Finally I don't really feel comfortable leaving him to be watched (even for a short time) by anyone who doesn't know him really well. Even friends who we regularly see don't necessarily realise the speed at which he can bolt. And how quickly he can get himself into precarious situations due to attempts at climbing, or investigating, or chase a duck!

If this sounds like your child, here are some ideas to help overcome the anxiety and embrace the energy.

1. Treat your child like a Dog!
I make sure that, like a dog, he gets at least one walk a day outside, rain or shine, preferably somewhere where he can run independently to burn off energy.

2. Take playdates outside, or to soft play areas
Some of my friends can handle Goblin's active and unpredictable nature, and others can't. Meeting in a neutral environments removes their need to stress about whether he's going to knock over a house plant, and my stress about how much their antique glass statue would cost to replace. It also means we can pick somewhere where Goblin can run freely.

3. Avoid situations that will make you feel judged because your very active child will be construed as "misbehaving"
We used to go to a music class, but Goblin would spend the entire time running around the outside of the room rather then sitting with the other kids and singing the songs. Rather than continuing to go and feel guilty on a weekly basis that my child wasn't conforming, we sought out activities that suited his nature like swimming and nature nursery.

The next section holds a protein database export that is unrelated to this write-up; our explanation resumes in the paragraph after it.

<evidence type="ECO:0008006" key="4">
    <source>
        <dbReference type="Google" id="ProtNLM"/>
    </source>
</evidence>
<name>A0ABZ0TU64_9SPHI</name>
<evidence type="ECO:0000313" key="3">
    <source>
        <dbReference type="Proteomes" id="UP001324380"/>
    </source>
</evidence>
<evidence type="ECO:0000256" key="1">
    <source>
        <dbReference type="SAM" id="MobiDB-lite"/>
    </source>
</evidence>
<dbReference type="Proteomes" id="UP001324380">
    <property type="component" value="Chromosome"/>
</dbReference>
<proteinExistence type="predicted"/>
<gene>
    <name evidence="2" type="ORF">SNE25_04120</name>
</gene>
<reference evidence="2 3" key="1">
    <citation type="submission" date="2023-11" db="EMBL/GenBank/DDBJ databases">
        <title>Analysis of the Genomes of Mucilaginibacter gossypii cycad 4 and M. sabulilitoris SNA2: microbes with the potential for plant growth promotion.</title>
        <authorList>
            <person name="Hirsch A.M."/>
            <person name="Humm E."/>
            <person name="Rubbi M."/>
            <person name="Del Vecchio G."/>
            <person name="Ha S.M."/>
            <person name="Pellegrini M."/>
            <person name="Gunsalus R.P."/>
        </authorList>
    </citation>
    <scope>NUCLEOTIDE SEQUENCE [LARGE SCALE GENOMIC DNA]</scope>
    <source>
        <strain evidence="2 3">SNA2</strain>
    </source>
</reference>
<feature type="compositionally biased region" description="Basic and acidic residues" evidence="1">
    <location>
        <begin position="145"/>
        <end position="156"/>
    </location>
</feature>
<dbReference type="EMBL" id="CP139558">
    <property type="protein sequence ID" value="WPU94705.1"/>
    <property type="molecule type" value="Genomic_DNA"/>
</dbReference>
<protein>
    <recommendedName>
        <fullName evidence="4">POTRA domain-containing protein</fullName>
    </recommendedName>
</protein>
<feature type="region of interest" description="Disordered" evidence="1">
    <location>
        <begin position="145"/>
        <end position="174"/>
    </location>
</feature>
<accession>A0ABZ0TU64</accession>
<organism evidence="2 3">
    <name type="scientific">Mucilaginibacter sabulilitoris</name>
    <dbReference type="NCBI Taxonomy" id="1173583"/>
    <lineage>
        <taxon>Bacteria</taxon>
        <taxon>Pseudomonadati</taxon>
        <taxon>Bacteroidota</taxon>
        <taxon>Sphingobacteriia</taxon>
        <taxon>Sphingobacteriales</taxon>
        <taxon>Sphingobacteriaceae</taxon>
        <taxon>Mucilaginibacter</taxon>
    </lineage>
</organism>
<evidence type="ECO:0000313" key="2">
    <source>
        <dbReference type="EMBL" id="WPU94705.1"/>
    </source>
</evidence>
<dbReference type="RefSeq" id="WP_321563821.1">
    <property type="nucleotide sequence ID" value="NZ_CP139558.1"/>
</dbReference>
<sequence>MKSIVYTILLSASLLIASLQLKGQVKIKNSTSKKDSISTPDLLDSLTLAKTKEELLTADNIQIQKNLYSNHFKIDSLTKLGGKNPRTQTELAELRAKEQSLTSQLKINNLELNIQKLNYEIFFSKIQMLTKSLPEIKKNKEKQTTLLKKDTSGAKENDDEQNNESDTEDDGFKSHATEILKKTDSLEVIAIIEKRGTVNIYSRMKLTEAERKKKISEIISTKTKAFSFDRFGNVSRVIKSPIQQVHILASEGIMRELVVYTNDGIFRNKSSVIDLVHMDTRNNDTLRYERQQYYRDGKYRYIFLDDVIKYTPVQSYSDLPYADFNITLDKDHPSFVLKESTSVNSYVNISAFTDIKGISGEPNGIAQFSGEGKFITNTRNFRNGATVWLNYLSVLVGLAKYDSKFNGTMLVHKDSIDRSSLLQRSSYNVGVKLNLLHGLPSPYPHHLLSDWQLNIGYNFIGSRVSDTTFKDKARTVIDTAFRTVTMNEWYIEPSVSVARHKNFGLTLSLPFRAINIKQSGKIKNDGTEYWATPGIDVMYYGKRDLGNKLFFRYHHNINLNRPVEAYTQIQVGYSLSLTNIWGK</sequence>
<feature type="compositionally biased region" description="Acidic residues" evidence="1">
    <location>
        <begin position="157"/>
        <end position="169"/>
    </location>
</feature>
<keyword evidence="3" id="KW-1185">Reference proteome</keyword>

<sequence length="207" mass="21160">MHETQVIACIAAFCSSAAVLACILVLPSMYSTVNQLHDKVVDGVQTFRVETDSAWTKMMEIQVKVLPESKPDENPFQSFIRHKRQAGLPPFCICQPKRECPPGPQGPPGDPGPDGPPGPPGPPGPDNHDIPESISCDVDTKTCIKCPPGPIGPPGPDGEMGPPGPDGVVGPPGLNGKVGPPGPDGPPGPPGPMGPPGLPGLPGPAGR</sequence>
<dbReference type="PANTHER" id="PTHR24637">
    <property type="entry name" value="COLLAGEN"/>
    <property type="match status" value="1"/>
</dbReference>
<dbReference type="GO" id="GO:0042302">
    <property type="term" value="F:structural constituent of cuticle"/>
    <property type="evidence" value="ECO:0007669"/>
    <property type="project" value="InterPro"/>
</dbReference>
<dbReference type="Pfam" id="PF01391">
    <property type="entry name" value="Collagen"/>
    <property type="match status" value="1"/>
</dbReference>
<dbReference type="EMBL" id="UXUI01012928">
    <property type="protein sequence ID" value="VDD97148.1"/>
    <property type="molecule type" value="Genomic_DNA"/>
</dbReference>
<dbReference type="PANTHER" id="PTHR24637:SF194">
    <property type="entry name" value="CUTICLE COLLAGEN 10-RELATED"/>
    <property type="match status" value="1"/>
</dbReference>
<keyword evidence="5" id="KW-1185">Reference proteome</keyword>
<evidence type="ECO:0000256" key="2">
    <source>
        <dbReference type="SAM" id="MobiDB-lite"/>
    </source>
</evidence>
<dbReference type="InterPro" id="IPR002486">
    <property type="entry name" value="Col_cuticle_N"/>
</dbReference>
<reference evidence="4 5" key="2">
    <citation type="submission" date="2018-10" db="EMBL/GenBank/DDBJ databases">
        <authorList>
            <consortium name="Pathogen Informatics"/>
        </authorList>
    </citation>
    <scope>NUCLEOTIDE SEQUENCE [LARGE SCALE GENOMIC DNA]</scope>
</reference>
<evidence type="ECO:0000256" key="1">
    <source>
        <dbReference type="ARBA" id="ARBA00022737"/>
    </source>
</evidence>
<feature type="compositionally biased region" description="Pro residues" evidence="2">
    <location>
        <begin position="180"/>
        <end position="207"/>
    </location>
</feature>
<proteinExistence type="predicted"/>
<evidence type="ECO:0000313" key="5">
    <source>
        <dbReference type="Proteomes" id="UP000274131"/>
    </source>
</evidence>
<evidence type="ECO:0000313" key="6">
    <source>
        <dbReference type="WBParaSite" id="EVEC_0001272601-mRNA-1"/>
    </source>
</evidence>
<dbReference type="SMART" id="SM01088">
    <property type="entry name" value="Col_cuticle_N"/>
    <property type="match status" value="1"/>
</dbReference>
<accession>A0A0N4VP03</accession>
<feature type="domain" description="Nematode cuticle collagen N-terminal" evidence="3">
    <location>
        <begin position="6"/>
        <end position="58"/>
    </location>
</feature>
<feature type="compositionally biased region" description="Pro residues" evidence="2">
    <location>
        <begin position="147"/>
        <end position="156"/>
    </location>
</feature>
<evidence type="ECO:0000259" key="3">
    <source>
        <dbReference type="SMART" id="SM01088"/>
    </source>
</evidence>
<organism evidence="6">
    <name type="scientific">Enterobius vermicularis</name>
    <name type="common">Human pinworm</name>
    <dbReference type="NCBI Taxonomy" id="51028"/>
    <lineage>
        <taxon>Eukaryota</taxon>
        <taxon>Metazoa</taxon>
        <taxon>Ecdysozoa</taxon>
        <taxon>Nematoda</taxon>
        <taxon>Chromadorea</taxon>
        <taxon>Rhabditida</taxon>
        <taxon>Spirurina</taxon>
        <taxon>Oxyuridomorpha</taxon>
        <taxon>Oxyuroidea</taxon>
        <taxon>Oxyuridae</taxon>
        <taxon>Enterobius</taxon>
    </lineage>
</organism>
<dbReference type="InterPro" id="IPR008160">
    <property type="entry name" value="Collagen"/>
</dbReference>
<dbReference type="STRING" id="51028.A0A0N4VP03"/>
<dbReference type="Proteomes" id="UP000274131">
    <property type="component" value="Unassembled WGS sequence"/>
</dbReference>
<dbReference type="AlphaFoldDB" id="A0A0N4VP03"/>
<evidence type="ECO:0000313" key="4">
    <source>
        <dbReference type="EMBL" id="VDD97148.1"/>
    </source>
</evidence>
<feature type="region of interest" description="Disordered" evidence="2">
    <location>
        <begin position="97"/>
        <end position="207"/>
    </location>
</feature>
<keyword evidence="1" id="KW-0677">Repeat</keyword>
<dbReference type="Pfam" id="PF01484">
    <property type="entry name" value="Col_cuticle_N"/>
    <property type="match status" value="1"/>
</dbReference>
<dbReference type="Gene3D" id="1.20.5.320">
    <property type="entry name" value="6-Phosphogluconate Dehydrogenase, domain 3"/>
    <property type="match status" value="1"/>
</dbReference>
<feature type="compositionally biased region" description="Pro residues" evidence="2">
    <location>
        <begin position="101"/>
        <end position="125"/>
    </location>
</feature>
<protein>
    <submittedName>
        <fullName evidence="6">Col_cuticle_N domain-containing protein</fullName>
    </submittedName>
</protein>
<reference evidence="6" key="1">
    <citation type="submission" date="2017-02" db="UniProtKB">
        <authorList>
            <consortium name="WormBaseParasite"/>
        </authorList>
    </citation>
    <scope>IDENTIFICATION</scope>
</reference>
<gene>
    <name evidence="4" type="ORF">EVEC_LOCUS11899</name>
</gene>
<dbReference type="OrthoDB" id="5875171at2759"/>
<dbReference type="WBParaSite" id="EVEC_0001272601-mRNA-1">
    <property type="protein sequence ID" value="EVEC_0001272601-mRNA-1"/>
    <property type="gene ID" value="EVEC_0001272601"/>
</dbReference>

4. Embrace the positive
  • He is never bored, as long as he has space to move he is always able to entertain himself; 
  • He can keep going for hours so we can go on really long outings and walks;
  • He still takes long naps because he wares himself out so easily; and 
  • He is pretty physically fearless. He will climb very big objects, jump from great heights and really enjoys rough housing and physical play. If he does fall and hurt himself he will normally pick himself up and carry on. On the rare occasion when its bad enough to bring tears they are usually short lived and brushed away after a kiss on the affected area - and he'll be off running again.
5. Consider Educational alternatives
Young children (especially boys) who can't sit still in class are often branded as trouble makers from an early age and this can cause problems throughout their school life. Many kids will grow out of their need to move and will fit in to the mainstream educational system. But I fear that Goblin may not be one of them, his high energy personality seems pretty ingrained. I don't want to change that, I want to find an environment that will work with that characteristic. So we are looking at other options to mainstream schooling. We have considered Steiner, Montessori and Homeschooling options, all of which may offer Goblin longer to develop the ability to maintain concentration and composure.